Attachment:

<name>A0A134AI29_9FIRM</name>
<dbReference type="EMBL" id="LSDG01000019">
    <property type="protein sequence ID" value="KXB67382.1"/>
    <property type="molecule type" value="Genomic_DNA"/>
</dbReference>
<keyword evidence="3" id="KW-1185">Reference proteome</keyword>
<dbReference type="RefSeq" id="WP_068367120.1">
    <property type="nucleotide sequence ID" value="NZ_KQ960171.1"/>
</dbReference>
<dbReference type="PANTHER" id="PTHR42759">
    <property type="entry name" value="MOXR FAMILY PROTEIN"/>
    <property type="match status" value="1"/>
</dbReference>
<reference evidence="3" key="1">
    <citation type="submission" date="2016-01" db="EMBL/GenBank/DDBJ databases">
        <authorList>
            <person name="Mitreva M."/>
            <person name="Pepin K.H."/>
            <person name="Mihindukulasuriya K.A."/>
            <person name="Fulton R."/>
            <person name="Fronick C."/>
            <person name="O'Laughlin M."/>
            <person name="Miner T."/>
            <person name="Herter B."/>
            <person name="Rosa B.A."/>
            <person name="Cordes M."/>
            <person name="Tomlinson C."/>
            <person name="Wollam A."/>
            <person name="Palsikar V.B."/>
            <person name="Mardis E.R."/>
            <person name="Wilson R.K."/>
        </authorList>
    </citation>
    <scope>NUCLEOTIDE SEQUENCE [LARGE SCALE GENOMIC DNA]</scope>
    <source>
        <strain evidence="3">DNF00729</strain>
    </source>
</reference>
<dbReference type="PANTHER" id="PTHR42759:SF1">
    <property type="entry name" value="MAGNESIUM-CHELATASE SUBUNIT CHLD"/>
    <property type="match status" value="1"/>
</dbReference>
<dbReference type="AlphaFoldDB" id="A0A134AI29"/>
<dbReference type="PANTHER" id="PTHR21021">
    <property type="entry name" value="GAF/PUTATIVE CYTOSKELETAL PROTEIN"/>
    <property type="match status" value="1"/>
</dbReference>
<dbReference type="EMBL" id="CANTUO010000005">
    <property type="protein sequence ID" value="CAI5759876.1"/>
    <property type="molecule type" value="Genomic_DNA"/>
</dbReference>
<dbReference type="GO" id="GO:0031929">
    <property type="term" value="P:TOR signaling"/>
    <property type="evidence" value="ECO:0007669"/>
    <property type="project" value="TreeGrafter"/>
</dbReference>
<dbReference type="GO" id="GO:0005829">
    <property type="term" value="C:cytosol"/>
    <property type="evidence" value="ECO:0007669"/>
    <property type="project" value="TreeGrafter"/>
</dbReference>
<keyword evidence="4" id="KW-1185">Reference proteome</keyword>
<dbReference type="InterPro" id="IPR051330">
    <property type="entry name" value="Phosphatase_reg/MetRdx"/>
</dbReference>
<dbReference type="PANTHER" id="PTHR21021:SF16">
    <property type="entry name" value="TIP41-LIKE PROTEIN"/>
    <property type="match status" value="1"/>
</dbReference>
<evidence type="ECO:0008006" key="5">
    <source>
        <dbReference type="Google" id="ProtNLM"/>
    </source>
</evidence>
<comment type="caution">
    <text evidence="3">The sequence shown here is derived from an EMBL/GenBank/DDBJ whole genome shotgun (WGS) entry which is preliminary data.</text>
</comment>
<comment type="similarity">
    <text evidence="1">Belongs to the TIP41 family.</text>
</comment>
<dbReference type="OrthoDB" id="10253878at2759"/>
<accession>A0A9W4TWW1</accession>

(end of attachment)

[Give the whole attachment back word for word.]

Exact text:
<name>A0A134AI29_9FIRM</name>
<dbReference type="EMBL" id="LSDG01000019">
    <property type="protein sequence ID" value="KXB67382.1"/>
    <property type="molecule type" value="Genomic_DNA"/>
</dbReference>
<keyword evidence="3" id="KW-1185">Reference proteome</keyword>
<dbReference type="RefSeq" id="WP_068367120.1">
    <property type="nucleotide sequence ID" value="NZ_KQ960171.1"/>
</dbReference>
<dbReference type="PANTHER" id="PTHR42759">
    <property type="entry name" value="MOXR FAMILY PROTEIN"/>
    <property type="match status" value="1"/>
</dbReference>
<reference evidence="3" key="1">
    <citation type="submission" date="2016-01" db="EMBL/GenBank/DDBJ databases">
        <authorList>
            <person name="Mitreva M."/>
            <person name="Pepin K.H."/>
            <person name="Mihindukulasuriya K.A."/>
            <person name="Fulton R."/>
            <person name="Fronick C."/>
            <person name="O'Laughlin M."/>
            <person name="Miner T."/>
            <person name="Herter B."/>
            <person name="Rosa B.A."/>
            <person name="Cordes M."/>
            <person name="Tomlinson C."/>
            <person name="Wollam A."/>
            <person name="Palsikar V.B."/>
            <person name="Mardis E.R."/>
            <person name="Wilson R.K."/>
        </authorList>
    </citation>
    <scope>NUCLEOTIDE SEQUENCE [LARGE SCALE GENOMIC DNA]</scope>
    <source>
        <strain evidence="3">DNF00729</strain>
    </source>
</reference>
<dbReference type="PANTHER" id="PTHR42759:SF1">
    <property type="entry name" value="MAGNESIUM-CHELATASE SUBUNIT CHLD"/>
    <property type="match status" value="1"/>
</dbReference>
<dbReference type="AlphaFoldDB" id="A0A134AI29"/>
<dbReference type="PANTHER" id="PTHR21021">
    <property type="entry name" value="GAF/PUTATIVE CYTOSKELETAL PROTEIN"/>
    <property type="match status" value="1"/>
</dbReference>
<dbReference type="EMBL" id="CANTUO010000005">
    <property type="protein sequence ID" value="CAI5759876.1"/>
    <property type="molecule type" value="Genomic_DNA"/>
</dbReference>
<dbReference type="GO" id="GO:0031929">
    <property type="term" value="P:TOR signaling"/>
    <property type="evidence" value="ECO:0007669"/>
    <property type="project" value="TreeGrafter"/>
</dbReference>
<dbReference type="GO" id="GO:0005829">
    <property type="term" value="C:cytosol"/>
    <property type="evidence" value="ECO:0007669"/>
    <property type="project" value="TreeGrafter"/>
</dbReference>
<keyword evidence="4" id="KW-1185">Reference proteome</keyword>
<dbReference type="InterPro" id="IPR051330">
    <property type="entry name" value="Phosphatase_reg/MetRdx"/>
</dbReference>
<dbReference type="PANTHER" id="PTHR21021:SF16">
    <property type="entry name" value="TIP41-LIKE PROTEIN"/>
    <property type="match status" value="1"/>
</dbReference>
<evidence type="ECO:0008006" key="5">
    <source>
        <dbReference type="Google" id="ProtNLM"/>
    </source>
</evidence>
<comment type="caution">
    <text evidence="3">The sequence shown here is derived from an EMBL/GenBank/DDBJ whole genome shotgun (WGS) entry which is preliminary data.</text>
</comment>
<comment type="similarity">
    <text evidence="1">Belongs to the TIP41 family.</text>
</comment>
<dbReference type="OrthoDB" id="10253878at2759"/>
<accession>A0A9W4TWW1</accession>